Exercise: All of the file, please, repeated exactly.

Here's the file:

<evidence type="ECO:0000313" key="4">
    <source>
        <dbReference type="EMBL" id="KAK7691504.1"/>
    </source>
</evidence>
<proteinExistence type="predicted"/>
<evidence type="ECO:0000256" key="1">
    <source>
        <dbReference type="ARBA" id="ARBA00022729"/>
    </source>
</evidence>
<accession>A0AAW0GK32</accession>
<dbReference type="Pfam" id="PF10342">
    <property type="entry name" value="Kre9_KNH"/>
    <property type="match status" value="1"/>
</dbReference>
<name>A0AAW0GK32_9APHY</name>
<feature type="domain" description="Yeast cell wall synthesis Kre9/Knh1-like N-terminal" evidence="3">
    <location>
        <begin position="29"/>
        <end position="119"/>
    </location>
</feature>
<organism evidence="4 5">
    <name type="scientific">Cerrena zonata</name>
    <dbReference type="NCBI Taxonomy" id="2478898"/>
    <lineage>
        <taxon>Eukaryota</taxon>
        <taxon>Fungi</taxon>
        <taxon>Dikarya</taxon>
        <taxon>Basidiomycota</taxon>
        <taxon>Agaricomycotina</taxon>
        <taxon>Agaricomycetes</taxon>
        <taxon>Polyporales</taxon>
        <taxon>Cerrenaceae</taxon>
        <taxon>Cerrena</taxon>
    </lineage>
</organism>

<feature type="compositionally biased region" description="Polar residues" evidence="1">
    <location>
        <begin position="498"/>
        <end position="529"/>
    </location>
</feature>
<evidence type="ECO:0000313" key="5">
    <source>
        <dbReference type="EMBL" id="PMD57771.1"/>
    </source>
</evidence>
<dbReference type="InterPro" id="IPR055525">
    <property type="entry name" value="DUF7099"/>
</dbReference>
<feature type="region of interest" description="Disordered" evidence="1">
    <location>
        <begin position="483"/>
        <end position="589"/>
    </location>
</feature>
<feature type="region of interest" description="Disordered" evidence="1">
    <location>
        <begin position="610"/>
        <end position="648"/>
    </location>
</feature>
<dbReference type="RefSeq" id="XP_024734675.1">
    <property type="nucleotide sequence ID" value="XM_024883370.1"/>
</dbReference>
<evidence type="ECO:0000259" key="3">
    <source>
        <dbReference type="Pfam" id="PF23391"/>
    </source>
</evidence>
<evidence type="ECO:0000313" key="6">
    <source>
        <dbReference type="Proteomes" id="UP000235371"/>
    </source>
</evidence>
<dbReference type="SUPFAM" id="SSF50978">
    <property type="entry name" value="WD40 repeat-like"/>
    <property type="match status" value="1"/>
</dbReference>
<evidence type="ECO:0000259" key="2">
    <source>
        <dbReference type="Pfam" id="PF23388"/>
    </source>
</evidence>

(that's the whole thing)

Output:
<evidence type="ECO:0000313" key="4">
    <source>
        <dbReference type="EMBL" id="KAK7691504.1"/>
    </source>
</evidence>
<proteinExistence type="predicted"/>
<evidence type="ECO:0000256" key="1">
    <source>
        <dbReference type="ARBA" id="ARBA00022729"/>
    </source>
</evidence>
<accession>A0AAW0GK32</accession>
<dbReference type="Pfam" id="PF10342">
    <property type="entry name" value="Kre9_KNH"/>
    <property type="match status" value="1"/>
</dbReference>
<name>A0AAW0GK32_9APHY</name>
<feature type="domain" description="Yeast cell wall synthesis Kre9/Knh1-like N-terminal" evidence="3">
    <location>
        <begin position="29"/>
        <end position="119"/>
    </location>
</feature>
<organism evidence="4 5">
    <name type="scientific">Cerrena zonata</name>
    <dbReference type="NCBI Taxonomy" id="2478898"/>
    <lineage>
        <taxon>Eukaryota</taxon>
        <taxon>Fungi</taxon>
        <taxon>Dikarya</taxon>
        <taxon>Basidiomycota</taxon>
        <taxon>Agaricomycotina</taxon>
        <taxon>Agaricomycetes</taxon>
        <taxon>Polyporales</taxon>
        <taxon>Cerrenaceae</taxon>
        <taxon>Cerrena</taxon>
    </lineage>
</organism>

<feature type="compositionally biased region" description="Polar residues" evidence="1">
    <location>
        <begin position="498"/>
        <end position="529"/>
    </location>
</feature>
<evidence type="ECO:0000313" key="5">
    <source>
        <dbReference type="EMBL" id="PMD57771.1"/>
    </source>
</evidence>
<dbReference type="InterPro" id="IPR055525">
    <property type="entry name" value="DUF7099"/>
</dbReference>
<feature type="region of interest" description="Disordered" evidence="1">
    <location>
        <begin position="483"/>
        <end position="589"/>
    </location>
</feature>
<feature type="region of interest" description="Disordered" evidence="1">
    <location>
        <begin position="610"/>
        <end position="648"/>
    </location>
</feature>
<dbReference type="RefSeq" id="XP_024734675.1">
    <property type="nucleotide sequence ID" value="XM_024883370.1"/>
</dbReference>
<evidence type="ECO:0000259" key="3">
    <source>
        <dbReference type="Pfam" id="PF23391"/>
    </source>
</evidence>
<evidence type="ECO:0000313" key="6">
    <source>
        <dbReference type="Proteomes" id="UP000235371"/>
    </source>
</evidence>
<dbReference type="SUPFAM" id="SSF50978">
    <property type="entry name" value="WD40 repeat-like"/>
    <property type="match status" value="1"/>
</dbReference>
<evidence type="ECO:0000259" key="2">
    <source>
        <dbReference type="Pfam" id="PF23388"/>
    </source>
</evidence>